Adam Hansen gave the sprinters the slip on stage 19 of the Vuelta and hung on to cap his tenth consecutive grand tour with a stage win. The Australian capitalised on a chaotic finish at Cangas do Morrazo to take victory, with a couple of late climbs proving sufficient to derail the sprinters’ trains.
The calm before the storm
The stage started in a rather pedestrian fashion, with the peloton quite happy to let three riders go off the front of the bunch. Wout Poels (Omega Pharma-Quick Step), Laurent Mangel (FDJ) and Pim Ligthart (Lotto-Belisol) were the three optimistic escapees, who were no doubt hoping that the two cat 2 climbs on the profile would be enough to dissuade the sprint teams from mounting a serious chase. Alas, that proved to not be the case, with the bunch carefully monitoring the gap throughout the day. Just as the final categorised climb of the day started, they were caught.
Chaos on the climb
As the peloton raced for the start of the Alto Monte Faro climb, it was all rather scrappy. Not only were the sprinters and puncheurs looking to stay near the front in the hope of winning the stage, but the general classification teams were all twitchy too – being caught at the back of a splintering bunch on such a sharp climb could have had serious ramifications for the contenders. But not even the pace of the nervy peloton could stop Kazakh youngster Alexey Lutsenko (Astana) slipping off the front and opening up a handy advantage.
However, once the riders crested the final climb, Lutsenko’s lead began to melt away. Not even a couple of crashes – the worst seemingly suffered by Sky’s Dario Cataldo, who still managed to finish the stage – on the worryingly technical descent derailed the chase. Soon enough, things were all back together at the front of the peloton.
Hansen doesn’t hesitate
The peloton had been so nervous about getting over the climb that it seemed to breathe a big sigh of relief once it was over, with no one assuming control on the front. The general classification teams were no longer too worried about their riders being caught out of position, and the sprinters looked around and realised they had no lead-out men to carry them to the finish. Step forward Mr. Adam Hansen (Lotto-Belisol).
Hansen made his attack almost as soon as Lutsenko was caught with around 5km of the stage remaining. While everyone in the bunch was waiting for someone else to chase, Hansen put his head down and drove towards the line. Aided by a slight descent down to the finish, the Australian opened up an unassailable advantage and eventually crossed the line five seconds ahead of the rest of the field. John Degenkolb (Giant-Shimano) won the sprint for second place, and so consolidated his lead in the points classification.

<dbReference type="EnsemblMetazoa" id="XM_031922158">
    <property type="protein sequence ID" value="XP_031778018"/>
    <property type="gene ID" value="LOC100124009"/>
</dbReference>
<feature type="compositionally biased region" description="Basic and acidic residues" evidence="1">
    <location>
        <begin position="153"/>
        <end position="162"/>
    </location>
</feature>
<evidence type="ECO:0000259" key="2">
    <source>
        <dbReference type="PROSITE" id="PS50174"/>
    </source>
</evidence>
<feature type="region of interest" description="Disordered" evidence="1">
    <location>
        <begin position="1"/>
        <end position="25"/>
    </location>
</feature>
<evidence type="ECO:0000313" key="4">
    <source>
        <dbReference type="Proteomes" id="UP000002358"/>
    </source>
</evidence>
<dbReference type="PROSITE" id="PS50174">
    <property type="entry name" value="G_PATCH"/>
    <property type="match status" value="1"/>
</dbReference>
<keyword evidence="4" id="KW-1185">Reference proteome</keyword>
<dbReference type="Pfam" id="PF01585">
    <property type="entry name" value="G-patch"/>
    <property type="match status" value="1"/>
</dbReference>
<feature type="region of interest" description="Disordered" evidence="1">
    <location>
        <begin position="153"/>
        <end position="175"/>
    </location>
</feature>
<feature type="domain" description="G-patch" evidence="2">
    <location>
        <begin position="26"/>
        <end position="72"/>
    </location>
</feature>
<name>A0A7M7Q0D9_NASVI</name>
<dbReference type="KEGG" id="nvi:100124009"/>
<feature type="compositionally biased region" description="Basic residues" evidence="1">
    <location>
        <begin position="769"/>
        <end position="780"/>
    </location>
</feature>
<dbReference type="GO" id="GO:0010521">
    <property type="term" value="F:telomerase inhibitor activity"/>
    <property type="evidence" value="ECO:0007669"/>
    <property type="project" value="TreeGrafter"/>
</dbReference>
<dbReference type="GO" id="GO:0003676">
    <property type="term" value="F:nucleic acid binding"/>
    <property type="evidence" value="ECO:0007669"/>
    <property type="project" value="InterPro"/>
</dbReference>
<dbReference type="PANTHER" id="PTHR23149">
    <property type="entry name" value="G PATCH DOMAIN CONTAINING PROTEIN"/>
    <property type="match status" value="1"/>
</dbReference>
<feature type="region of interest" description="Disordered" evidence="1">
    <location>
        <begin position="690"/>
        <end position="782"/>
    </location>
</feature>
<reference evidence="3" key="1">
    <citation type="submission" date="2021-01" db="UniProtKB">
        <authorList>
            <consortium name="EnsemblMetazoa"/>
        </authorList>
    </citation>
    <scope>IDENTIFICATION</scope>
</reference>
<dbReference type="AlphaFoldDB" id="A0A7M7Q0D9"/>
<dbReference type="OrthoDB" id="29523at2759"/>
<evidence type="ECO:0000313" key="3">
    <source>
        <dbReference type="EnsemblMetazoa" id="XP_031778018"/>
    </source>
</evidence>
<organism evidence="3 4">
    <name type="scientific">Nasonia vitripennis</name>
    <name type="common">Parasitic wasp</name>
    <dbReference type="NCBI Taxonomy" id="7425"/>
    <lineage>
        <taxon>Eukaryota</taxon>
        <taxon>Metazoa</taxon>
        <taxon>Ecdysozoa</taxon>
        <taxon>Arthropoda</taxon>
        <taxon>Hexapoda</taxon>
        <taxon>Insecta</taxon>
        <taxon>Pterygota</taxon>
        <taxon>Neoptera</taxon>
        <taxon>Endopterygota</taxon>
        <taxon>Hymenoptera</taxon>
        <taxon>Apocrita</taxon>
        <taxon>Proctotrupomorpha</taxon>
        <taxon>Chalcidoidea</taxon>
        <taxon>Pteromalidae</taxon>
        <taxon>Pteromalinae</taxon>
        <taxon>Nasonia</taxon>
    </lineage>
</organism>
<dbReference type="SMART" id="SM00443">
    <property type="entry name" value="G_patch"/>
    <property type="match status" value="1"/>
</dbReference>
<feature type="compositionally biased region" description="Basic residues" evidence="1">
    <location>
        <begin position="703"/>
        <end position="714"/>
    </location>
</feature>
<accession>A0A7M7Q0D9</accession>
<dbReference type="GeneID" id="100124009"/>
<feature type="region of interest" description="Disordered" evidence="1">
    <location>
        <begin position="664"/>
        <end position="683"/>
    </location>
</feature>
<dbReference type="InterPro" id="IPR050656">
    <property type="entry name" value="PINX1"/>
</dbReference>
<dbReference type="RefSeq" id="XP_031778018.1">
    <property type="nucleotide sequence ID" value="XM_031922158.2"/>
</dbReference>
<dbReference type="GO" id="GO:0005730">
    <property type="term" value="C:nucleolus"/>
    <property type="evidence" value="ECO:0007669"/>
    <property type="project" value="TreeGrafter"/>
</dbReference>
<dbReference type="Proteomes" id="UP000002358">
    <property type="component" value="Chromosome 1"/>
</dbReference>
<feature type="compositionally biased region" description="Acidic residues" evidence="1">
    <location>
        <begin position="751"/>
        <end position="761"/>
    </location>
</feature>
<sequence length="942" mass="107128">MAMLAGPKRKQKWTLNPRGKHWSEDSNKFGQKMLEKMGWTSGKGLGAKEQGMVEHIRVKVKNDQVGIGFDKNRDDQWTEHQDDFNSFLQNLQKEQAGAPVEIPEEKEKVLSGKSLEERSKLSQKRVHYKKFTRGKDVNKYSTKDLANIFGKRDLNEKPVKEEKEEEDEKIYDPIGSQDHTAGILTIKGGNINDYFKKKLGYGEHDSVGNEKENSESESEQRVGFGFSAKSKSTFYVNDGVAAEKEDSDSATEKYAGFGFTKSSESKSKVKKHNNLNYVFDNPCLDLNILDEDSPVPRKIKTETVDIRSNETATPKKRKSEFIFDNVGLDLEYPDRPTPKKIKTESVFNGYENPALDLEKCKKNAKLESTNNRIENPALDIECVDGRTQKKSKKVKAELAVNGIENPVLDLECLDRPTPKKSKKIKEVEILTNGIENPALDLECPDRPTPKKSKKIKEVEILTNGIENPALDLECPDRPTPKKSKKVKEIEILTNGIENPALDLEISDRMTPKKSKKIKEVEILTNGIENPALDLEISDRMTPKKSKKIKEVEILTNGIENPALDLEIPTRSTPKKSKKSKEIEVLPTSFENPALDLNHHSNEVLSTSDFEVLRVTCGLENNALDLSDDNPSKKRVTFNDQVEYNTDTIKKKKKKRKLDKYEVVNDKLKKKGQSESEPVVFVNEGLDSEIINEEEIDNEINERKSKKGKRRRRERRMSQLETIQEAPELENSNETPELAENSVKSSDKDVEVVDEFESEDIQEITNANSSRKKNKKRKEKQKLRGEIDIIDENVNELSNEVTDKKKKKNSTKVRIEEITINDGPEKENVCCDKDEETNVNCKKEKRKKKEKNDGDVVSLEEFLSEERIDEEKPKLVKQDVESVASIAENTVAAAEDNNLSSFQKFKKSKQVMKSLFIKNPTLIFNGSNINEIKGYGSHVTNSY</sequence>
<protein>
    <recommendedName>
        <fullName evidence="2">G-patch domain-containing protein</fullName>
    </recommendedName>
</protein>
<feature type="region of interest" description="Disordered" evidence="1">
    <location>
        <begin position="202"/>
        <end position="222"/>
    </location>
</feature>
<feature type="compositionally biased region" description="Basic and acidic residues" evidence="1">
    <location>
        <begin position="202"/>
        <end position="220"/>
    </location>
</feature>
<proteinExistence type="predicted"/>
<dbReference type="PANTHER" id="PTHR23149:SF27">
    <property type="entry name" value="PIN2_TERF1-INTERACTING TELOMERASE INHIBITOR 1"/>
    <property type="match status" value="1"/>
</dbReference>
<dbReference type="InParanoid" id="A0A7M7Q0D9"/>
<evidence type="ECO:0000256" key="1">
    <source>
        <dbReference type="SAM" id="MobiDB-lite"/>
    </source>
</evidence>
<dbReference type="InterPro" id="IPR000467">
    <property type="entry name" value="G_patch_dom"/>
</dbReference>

VeloVoices rider of the day
— Vuelta a España (@lavuelta) September 12, 2014
Today’s award could only go to the winner, Adam Hansen. Not only is he one of the most likeable riders in the peloton, but he’s proven to be one of the strongest and most intelligent. This may be Hansen’s tenth grand tour in a row, but he’s about much more than just strength and endurance. He timed his late attack to perfection, and he had the power to hold off the raging peloton. His reward was a second grand tour stage win after his solo victory at the Giro d’Italia last year, and I’m guessing it won’t be his last.
Stage 19 result
1. Adam Hansen (Lotto-Belisol) 4:21:58
2. John Degenkolb (Giant-Shimano) +0:05
3. Filippo Pozzato (Lampre-Merida) same time
4. Yannick Martinez (Europcar) s/t
5. Michael Matthews (Orica-GreenEDGE) s/t
1. Alberto Contador (Tinkoff-Saxo) 76:00:40
2. Chris Froome (Sky) +1:19
3. Alejandro Valverde (Movistar) +1:32
4. Joaquim Rodriguez (Katusha) +2:29
5. Fabio Aru (Astana) +3:15
6. Dan Martin (Garmin-Sharp) +6:52
7. Samuel Sanchez (BMC) +6:59
8. Warren Barguil (Giant-Shimano) +9:12
9. Daniel Navarro (Cofidis) +9:44
10. Damiano Caruso (Cannondale) +9:45
Points leader: John Degenkolb (Giant-Shimano).
King of the Mountains leader: Luis Leon Sanchez (Caja Rural).
Combined jersey: Alberto Contador (Tinkoff-Saxo).
Team classification: Katusha.